I recently had the opportunity to hear Pete Blackshaw, author of the great book: Satisfied Customers Tell Three Friends, Angry Customers Tell 3,000. Pete believes that, “thanks to consumer-generated media, even a single disgruntled customer can broadcast his complaints to an audience of millions”.
He also claims that companies with great products and services are losing customers because of poor customer service. I immediately thought of some Canadian organizations which offer high-quality products but have abysmal customer service. In other words, everything is fine until you call the 1-800 line. In one protracted call, the company can destroy all the goodwill it has amassed. Before you know it, you’re part of a community of irate customers swapping nightmarish anecdotes.
Among the more exasperating features of faulty customer service is the repetitive script you’re subjected to while on hold. The last time I found myself praying for Muzak, I whiled away the minutes by jotting down my impression of the real meaning behind these words.
Script: Thank you for calling. We are currently experiencing a larger than normal volume of calls.
Real meaning: Our call volume is the same as it always is but, because we don’t care about your time, we refuse to hire any more operators.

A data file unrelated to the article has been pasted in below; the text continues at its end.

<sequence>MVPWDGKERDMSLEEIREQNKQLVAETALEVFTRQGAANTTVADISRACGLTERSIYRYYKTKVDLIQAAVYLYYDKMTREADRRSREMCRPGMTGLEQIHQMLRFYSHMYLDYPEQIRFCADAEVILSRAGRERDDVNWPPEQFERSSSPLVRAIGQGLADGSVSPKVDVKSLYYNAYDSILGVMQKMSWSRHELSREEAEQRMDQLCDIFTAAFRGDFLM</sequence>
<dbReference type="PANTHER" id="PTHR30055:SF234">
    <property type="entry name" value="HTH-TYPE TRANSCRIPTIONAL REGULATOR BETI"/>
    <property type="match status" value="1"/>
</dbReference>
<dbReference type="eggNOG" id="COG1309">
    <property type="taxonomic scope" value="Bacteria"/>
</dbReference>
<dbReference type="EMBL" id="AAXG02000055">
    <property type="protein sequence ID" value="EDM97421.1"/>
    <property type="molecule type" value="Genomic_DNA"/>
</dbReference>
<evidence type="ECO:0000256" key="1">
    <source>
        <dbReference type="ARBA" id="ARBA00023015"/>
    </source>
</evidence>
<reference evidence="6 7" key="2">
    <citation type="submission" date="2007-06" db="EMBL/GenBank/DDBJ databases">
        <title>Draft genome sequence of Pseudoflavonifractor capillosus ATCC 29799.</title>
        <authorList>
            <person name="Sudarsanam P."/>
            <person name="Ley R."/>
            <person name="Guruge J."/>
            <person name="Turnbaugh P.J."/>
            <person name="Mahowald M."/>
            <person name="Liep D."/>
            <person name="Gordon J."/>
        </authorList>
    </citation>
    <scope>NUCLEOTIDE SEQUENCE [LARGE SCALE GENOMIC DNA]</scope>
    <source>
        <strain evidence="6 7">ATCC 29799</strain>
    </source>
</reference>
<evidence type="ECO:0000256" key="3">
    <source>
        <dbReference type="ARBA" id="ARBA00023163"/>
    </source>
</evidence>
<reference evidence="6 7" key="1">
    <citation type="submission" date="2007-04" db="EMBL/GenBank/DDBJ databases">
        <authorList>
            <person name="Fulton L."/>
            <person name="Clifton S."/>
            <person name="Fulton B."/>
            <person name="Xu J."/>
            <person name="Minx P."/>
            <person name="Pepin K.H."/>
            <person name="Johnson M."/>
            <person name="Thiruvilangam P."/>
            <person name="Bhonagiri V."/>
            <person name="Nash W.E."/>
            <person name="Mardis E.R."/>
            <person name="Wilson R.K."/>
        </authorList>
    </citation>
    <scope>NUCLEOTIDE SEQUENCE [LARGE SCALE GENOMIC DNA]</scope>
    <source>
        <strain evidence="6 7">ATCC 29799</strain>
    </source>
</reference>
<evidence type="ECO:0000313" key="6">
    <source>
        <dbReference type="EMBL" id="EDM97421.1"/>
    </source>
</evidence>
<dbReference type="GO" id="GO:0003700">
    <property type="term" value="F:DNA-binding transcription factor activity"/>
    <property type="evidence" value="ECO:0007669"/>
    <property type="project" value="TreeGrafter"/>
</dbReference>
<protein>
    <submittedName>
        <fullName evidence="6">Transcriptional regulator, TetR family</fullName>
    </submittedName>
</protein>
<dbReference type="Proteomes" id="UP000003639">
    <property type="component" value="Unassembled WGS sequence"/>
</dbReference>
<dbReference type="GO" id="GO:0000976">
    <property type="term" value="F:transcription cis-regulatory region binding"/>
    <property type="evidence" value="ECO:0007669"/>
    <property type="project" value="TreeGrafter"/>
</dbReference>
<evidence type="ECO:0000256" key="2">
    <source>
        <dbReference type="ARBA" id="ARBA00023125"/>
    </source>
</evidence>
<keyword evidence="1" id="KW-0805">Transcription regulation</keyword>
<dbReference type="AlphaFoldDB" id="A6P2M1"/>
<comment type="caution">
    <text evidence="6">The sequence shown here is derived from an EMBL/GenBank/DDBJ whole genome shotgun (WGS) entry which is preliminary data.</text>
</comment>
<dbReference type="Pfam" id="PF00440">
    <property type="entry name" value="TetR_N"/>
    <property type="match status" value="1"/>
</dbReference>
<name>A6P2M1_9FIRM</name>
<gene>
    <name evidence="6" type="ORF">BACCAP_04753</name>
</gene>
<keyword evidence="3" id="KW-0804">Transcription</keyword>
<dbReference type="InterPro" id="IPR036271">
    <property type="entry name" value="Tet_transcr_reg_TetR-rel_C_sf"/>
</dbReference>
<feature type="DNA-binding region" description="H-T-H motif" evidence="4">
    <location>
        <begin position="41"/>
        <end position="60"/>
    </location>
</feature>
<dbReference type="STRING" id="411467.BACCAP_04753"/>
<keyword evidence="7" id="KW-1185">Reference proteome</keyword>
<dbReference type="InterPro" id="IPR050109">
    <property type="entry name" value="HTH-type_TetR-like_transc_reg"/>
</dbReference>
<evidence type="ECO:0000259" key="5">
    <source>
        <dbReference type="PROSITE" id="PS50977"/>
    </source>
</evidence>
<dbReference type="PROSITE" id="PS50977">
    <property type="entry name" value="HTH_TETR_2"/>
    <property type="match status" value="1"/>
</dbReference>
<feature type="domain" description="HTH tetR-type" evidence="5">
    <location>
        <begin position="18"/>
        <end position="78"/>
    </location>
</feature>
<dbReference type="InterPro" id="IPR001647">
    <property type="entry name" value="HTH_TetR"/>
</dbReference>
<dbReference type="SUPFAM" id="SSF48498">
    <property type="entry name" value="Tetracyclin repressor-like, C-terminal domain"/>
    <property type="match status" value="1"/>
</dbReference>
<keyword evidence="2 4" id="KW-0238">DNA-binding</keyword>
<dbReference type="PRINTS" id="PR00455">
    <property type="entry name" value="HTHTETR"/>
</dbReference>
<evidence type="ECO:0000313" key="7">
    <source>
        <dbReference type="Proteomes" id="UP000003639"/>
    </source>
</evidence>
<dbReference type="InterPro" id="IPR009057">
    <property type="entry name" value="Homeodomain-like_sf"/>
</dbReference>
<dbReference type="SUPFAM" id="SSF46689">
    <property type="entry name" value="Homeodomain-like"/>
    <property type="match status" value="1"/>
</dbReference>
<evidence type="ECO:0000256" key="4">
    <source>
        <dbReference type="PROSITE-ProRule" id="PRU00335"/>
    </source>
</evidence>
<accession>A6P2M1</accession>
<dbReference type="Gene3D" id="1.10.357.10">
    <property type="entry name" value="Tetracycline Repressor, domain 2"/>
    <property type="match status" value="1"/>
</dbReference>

Script: Your call is important to us. Please stay on the line and someone will be with you shortly.
Real meaning: We know that your (enter deficient product here) is broken and you are so desperate to get it fixed you are willing to wait on the line for an hour.
Script: To help us serve you better, please tell us your account number, phone number, home address, etc.
Real meaning: We’re just keeping you occupied so you don’t realize how much time has passed. When we get you on the line we will drive you nuts by asking for this information again.
Script: While you’re waiting, why not visit our website where you’ll find answers to many of your questions in our FAQ page.
Real meaning: Even though you will most definitely not find what you’re looking for on our website, it is our hope that you’ll be too busy to call back today.
Customer service managers would do well to remember the golden rule of etiquette—treat others as you would like to be treated—when they are developing their consumer interface. If they did, they might not be tempted to use these terrible euphemisms for just plain bad service.